Interpersonal violence (experiencing sexual or physical assault or having witnessed violence) significantly increased the risk for these disorders. Kilpatrick says the witnessed violence was the most surprising part of the study. "You think of some high-crime areas in which people are witnessing some pretty serious violence as something you would expect. But this is a representative sample of all teenagers throughout the entire U.S., and you're finding that 40 percent of them have witnessed in person some pretty serious violence," he says. (The study found that 47.5 percent of respondents had some kind of exposure to violence.)
While the sample was considered to be representative, Kilpatrick did point out some limitations with the methodology, namely that participants "self reported" all the information and that all interviewees were contacted by phone. That means homeless youth and adolescents residing in institutions or in homes without telephones could not be reached.
The findings speak to the challenges of adolescent and child psychiatry in general.
"The main thing is identifying people who have problems like this, helping match them up with resources and recognizing that these are complex issues," Shaw says. "You don't just treat the PTSD alone. Seventy-five percent will have additional psychiatric or psychological problems, and one has to be sensitive to context, family, community. We're just now beginning to understand how ethnicity and culture interact with response to traumatic situations."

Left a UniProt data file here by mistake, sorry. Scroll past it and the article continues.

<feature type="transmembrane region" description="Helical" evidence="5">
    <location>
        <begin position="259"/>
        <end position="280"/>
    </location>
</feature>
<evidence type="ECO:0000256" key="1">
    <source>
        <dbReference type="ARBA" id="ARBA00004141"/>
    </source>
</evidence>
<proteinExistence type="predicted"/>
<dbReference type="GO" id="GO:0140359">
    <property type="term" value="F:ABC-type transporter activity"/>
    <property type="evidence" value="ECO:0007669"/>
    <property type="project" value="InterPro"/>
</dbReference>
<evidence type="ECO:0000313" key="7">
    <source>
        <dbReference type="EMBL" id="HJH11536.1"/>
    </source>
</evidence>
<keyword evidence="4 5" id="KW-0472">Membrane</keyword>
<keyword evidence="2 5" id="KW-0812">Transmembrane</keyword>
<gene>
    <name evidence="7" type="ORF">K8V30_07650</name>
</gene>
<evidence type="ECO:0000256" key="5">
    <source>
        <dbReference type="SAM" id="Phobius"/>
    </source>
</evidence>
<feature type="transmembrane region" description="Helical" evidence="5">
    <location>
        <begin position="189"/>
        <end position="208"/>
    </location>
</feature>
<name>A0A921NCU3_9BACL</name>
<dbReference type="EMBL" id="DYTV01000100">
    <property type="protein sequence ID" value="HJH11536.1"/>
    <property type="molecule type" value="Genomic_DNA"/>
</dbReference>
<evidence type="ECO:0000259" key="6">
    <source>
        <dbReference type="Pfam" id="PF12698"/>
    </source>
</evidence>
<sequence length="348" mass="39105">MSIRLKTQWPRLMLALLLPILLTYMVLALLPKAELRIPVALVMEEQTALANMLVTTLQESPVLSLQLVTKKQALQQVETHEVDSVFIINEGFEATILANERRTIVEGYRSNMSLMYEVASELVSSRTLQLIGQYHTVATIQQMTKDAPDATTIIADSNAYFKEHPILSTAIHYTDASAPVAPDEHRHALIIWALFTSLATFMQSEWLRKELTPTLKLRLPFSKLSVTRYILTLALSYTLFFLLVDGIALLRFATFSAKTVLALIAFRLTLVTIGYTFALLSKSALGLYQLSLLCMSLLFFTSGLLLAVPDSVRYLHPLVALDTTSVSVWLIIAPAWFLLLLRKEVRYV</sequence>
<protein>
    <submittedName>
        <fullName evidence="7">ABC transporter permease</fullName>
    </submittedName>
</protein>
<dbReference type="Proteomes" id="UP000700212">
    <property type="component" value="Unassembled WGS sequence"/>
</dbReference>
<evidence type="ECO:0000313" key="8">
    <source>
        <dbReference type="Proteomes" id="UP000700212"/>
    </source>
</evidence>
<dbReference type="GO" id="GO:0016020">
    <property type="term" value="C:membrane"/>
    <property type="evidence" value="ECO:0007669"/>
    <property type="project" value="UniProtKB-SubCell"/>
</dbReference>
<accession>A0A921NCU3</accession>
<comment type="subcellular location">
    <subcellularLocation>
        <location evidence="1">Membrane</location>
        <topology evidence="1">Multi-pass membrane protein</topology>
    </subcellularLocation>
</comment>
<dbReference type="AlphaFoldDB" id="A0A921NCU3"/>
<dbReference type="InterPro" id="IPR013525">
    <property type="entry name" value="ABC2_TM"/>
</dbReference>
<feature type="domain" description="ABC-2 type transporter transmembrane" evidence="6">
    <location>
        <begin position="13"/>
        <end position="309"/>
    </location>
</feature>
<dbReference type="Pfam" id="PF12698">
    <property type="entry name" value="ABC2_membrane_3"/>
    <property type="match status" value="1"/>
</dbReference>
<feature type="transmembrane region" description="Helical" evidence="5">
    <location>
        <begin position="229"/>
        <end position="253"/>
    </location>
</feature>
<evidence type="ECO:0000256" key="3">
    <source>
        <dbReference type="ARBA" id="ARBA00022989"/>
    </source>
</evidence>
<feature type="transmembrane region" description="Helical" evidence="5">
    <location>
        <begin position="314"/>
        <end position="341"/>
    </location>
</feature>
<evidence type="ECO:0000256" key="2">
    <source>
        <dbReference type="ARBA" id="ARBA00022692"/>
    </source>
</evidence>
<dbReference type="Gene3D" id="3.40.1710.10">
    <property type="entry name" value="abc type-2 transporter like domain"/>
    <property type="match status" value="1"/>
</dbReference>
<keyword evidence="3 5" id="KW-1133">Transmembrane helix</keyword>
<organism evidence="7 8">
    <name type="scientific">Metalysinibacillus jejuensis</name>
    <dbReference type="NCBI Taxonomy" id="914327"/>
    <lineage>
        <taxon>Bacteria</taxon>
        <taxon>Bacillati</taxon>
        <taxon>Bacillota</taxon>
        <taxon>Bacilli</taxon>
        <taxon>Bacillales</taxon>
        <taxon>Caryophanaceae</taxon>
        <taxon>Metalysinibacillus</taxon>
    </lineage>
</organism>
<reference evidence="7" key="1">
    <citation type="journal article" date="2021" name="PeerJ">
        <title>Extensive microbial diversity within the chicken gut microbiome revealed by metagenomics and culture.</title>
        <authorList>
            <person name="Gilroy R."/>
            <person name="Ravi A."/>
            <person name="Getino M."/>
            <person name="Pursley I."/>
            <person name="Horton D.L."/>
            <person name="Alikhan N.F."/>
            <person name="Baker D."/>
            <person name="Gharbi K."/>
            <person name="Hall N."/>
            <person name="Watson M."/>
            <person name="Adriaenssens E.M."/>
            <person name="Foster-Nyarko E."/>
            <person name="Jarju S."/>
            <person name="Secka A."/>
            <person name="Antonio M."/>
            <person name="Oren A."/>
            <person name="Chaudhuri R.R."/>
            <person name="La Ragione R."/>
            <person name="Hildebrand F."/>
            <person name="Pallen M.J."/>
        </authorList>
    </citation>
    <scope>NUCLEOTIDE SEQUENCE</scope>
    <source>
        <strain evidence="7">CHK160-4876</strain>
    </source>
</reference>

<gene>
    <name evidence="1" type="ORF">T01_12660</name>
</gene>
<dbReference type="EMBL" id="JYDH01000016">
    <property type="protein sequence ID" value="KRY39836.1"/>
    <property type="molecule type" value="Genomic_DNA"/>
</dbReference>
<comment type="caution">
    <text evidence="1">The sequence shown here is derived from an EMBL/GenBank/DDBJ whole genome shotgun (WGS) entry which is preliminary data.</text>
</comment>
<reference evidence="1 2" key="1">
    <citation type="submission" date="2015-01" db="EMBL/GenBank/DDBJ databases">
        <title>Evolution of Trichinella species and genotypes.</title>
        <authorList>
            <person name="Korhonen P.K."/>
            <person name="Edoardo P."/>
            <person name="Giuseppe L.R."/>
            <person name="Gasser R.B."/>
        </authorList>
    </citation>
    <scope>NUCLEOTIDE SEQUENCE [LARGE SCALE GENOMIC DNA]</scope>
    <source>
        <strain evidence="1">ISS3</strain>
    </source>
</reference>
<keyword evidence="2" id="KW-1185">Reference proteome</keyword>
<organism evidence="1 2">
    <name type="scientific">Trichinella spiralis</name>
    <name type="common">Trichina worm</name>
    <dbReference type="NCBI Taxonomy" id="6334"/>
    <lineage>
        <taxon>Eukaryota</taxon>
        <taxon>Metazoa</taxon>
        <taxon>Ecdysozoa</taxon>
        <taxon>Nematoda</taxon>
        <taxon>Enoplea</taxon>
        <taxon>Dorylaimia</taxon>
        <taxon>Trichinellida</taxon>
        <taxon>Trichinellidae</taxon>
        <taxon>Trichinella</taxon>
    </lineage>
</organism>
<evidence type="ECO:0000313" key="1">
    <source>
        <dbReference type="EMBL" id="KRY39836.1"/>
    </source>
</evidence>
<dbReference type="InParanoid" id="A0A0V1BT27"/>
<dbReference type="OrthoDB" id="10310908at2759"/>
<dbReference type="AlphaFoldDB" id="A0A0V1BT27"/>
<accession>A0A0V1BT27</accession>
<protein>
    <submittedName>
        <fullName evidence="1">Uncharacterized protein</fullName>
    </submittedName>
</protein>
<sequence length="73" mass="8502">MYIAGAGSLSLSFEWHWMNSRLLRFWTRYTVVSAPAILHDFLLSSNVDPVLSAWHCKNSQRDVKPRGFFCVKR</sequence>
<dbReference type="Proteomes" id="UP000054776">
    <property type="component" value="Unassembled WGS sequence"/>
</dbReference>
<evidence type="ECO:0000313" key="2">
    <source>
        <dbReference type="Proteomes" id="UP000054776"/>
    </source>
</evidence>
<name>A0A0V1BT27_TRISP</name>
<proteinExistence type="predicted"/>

The issues are extremely complicated ones. "Trauma, like beauty, is in the eye of the beholder. One man's stress is another's challenge," Shaw continues. "Perceived stress is almost as important as actual stress. These are very complex issues and, if you look at homogenized data like this, you get a very thin veneer impression of what's going on out there -- but it's a signal."
Certainly, the issues are complex for individuals who are suffering any one of these disorders. "There's nothing about these problems that improves your ability to concentrate, do your schoolwork, work productively at jobs, and all of that," Kilpatrick says. "If it's affecting the education of our future adults, then that's a problem. It's not true that everyone is a completely dysfunctional basket case, but it is true that it's going to be harder for these people to be productive citizens -- not to mention the fact that many of them are suffering."
An interesting, and heartening, by-product of the study was the number of participants who said that they would like to be involved in future follow-ups: 98 percent. "I attribute that to the fact that these issues are very relevant to American families and to adolescents themselves," Kilpatrick says. "It suggested to me that these topics were of great interest to adolescents because this is a big part of their lives, unfortunately."